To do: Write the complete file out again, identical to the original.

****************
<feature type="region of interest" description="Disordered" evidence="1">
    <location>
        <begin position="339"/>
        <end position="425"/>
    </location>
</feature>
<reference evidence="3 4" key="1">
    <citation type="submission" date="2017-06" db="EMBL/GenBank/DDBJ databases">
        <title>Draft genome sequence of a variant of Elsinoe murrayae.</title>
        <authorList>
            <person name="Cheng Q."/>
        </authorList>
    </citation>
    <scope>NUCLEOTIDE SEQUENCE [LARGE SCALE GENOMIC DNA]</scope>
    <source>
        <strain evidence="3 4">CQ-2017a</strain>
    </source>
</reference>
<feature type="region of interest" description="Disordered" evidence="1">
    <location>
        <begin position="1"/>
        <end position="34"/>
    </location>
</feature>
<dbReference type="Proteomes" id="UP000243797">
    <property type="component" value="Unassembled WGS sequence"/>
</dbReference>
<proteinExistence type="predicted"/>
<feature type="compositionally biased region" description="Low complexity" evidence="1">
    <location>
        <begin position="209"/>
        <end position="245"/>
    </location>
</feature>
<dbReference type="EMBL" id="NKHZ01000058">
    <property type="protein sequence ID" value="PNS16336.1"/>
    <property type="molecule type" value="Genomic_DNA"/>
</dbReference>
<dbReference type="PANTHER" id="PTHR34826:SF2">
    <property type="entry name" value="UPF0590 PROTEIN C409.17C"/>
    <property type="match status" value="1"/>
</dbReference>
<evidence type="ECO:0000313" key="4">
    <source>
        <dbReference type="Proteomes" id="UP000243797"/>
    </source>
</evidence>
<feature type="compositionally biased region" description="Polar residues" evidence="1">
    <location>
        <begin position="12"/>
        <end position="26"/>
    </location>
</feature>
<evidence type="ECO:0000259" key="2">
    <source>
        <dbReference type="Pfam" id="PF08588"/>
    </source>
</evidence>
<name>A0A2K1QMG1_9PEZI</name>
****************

<feature type="region of interest" description="Disordered" evidence="1">
    <location>
        <begin position="339"/>
        <end position="425"/>
    </location>
</feature>
<reference evidence="3 4" key="1">
    <citation type="submission" date="2017-06" db="EMBL/GenBank/DDBJ databases">
        <title>Draft genome sequence of a variant of Elsinoe murrayae.</title>
        <authorList>
            <person name="Cheng Q."/>
        </authorList>
    </citation>
    <scope>NUCLEOTIDE SEQUENCE [LARGE SCALE GENOMIC DNA]</scope>
    <source>
        <strain evidence="3 4">CQ-2017a</strain>
    </source>
</reference>
<feature type="region of interest" description="Disordered" evidence="1">
    <location>
        <begin position="1"/>
        <end position="34"/>
    </location>
</feature>
<dbReference type="Proteomes" id="UP000243797">
    <property type="component" value="Unassembled WGS sequence"/>
</dbReference>
<proteinExistence type="predicted"/>
<feature type="compositionally biased region" description="Low complexity" evidence="1">
    <location>
        <begin position="209"/>
        <end position="245"/>
    </location>
</feature>
<dbReference type="EMBL" id="NKHZ01000058">
    <property type="protein sequence ID" value="PNS16336.1"/>
    <property type="molecule type" value="Genomic_DNA"/>
</dbReference>
<dbReference type="PANTHER" id="PTHR34826:SF2">
    <property type="entry name" value="UPF0590 PROTEIN C409.17C"/>
    <property type="match status" value="1"/>
</dbReference>
<evidence type="ECO:0000313" key="4">
    <source>
        <dbReference type="Proteomes" id="UP000243797"/>
    </source>
</evidence>
<feature type="compositionally biased region" description="Polar residues" evidence="1">
    <location>
        <begin position="12"/>
        <end position="26"/>
    </location>
</feature>
<evidence type="ECO:0000259" key="2">
    <source>
        <dbReference type="Pfam" id="PF08588"/>
    </source>
</evidence>
<name>A0A2K1QMG1_9PEZI</name>